“The underlying property market seems to be a bit more buoyant as property is less overpriced and regional economies in the North are seeing positive economic performance. 

“[Bridging] lending in the South is crowded, despite a soft property market.”

Paul Riddell, head of marketing and communications at Lendy, said bridging lenders were seeing growing interest from areas outside of the capital.

“In particular, Manchester, Birmingham and Leicester are seen as the current hotspots, with Essex and East Anglia also growing fast, [with] healthy first-time buyer and rental markets driving demand.”

Chris Oatway, director at LDNfinance, said that there had been a clear movement out of central London over the last three years.

“Many of the new lenders that have entered the market are flexible in terms of which location they are willing to entertain and the more established lenders who used to only consider deals south of Birmingham are now considering the well-known cities in the North.”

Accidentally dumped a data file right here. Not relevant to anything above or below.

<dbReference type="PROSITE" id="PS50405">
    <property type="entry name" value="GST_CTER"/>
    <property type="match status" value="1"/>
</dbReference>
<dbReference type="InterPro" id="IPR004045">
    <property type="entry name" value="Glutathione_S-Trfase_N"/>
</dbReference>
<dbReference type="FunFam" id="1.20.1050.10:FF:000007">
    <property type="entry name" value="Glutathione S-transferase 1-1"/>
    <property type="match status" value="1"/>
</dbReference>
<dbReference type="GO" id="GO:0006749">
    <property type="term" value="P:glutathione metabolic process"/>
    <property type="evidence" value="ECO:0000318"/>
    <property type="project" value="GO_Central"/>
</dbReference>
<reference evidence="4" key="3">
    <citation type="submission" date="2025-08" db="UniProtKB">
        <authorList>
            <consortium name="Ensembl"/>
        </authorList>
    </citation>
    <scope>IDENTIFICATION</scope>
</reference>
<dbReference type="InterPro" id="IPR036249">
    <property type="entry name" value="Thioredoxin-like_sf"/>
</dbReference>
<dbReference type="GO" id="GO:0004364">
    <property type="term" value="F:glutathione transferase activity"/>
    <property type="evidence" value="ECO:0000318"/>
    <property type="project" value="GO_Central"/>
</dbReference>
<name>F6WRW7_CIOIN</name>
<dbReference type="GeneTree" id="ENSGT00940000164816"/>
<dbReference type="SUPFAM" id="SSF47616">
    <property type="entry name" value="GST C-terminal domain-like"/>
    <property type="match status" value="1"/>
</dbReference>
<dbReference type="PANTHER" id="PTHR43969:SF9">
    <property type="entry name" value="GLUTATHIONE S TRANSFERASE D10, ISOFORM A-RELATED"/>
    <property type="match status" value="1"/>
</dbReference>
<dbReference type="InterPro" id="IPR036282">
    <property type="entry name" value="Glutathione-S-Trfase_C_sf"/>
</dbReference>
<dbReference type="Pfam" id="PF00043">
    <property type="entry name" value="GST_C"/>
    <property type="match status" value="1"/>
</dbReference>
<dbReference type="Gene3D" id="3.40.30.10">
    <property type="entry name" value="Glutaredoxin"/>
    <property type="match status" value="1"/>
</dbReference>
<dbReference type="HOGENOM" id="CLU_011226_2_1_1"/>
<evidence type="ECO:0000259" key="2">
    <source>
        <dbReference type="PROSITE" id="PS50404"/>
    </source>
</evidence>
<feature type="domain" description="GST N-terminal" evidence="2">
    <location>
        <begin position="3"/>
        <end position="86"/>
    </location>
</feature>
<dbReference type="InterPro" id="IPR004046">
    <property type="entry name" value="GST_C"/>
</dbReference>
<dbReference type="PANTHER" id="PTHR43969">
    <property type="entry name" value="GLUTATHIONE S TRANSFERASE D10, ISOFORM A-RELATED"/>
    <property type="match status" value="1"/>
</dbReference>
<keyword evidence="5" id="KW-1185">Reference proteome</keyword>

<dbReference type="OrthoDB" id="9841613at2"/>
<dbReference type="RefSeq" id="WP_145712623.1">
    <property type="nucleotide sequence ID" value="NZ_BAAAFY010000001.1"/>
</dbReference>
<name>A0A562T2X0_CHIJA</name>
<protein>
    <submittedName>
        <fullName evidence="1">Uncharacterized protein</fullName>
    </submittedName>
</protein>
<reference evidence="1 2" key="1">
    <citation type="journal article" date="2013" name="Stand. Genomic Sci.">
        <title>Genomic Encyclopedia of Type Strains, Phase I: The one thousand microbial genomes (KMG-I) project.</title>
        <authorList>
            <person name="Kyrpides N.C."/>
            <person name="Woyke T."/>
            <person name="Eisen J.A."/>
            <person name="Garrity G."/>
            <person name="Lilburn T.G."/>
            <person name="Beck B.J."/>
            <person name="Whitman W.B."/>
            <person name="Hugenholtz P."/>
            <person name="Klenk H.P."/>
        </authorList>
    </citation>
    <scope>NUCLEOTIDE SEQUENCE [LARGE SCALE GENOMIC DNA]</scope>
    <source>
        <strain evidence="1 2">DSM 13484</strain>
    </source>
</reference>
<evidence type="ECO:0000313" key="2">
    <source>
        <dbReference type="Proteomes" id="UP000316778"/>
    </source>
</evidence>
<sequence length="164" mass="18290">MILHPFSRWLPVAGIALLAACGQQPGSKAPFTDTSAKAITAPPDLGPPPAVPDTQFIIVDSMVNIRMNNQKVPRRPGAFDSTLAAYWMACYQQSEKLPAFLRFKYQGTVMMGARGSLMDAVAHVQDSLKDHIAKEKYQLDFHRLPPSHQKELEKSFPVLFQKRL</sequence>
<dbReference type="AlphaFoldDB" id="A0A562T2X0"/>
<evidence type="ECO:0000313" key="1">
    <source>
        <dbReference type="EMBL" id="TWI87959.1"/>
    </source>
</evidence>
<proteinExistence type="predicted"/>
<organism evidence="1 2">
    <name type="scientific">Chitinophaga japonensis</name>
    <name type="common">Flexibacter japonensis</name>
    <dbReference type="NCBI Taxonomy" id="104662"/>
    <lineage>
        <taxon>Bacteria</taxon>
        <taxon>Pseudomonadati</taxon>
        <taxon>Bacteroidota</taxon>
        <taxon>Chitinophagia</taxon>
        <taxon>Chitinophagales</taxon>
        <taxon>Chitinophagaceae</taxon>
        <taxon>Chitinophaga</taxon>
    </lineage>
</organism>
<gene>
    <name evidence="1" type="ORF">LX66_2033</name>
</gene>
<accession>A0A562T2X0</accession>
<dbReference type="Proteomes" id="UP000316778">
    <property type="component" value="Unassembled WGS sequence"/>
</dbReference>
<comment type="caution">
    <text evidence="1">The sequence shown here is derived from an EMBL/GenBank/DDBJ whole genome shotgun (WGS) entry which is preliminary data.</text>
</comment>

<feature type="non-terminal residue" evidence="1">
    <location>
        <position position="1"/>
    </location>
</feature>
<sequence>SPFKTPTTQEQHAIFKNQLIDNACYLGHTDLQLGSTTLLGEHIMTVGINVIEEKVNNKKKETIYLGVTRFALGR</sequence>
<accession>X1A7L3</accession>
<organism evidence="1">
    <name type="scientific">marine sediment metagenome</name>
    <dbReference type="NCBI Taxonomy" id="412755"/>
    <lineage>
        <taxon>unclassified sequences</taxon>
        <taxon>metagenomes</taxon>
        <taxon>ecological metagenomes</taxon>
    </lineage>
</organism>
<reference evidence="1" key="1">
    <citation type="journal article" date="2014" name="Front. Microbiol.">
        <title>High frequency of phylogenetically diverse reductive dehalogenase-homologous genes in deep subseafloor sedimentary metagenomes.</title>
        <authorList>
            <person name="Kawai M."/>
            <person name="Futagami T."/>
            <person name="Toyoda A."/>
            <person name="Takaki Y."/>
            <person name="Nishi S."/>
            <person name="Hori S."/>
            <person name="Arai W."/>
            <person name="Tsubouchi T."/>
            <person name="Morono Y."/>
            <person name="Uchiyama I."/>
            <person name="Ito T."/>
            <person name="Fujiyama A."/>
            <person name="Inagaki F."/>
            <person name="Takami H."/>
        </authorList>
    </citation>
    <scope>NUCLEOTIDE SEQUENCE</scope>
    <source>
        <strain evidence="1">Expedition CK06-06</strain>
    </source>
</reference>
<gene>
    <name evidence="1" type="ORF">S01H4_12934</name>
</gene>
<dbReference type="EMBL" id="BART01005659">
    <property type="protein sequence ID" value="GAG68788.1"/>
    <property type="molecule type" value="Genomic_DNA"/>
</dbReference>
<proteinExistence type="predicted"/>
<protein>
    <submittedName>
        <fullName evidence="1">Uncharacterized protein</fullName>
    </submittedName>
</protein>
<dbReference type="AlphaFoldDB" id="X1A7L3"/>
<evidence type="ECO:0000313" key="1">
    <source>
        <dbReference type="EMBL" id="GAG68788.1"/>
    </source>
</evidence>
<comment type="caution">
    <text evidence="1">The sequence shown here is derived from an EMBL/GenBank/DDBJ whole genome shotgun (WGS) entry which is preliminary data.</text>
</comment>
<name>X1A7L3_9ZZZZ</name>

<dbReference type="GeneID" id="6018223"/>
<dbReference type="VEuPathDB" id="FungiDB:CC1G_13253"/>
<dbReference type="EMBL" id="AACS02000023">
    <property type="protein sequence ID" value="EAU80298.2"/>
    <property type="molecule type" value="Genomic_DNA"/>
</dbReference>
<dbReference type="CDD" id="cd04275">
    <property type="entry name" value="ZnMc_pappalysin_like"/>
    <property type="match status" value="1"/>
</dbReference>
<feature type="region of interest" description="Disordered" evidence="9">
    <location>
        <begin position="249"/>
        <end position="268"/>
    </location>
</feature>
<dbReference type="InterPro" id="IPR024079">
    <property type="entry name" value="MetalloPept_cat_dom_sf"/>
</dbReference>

Jack Coombs, director at Aspen Bridging, added: “At Aspen, we are keen on lending opportunities in the North. 

“Since 2008, property values in the North have not experienced the same growth as other parts of the UK and the underlying earnings ratios are low compared to the historic averages.”

Carl Graham, BDM for the North of England at Octopus Property, expected to see more business to be written in the North, as well as other regions.

“…As a result, lenders will continue to strengthen their offering, both in terms of lending capabilities and staff. 

“The challenge is building a team that truly understands the local market drivers and is fully immersed among the intermediary community, as every part of the UK is different.”

Could there be consolidation between southern and northern lenders? 


“I don’t really see this on the immediate horizon, but it is very feasible that a larger, southern-based lender looks to buy market share and local expertise by acquiring a smaller northern lender, where both can benefit from the economies of scale,” said Chris Whitney, head of specialist lending at Enness.

Vince Bull, managing director at VATBRIDGE, said there was no reason why southern lenders wouldn’t partner with northern lenders.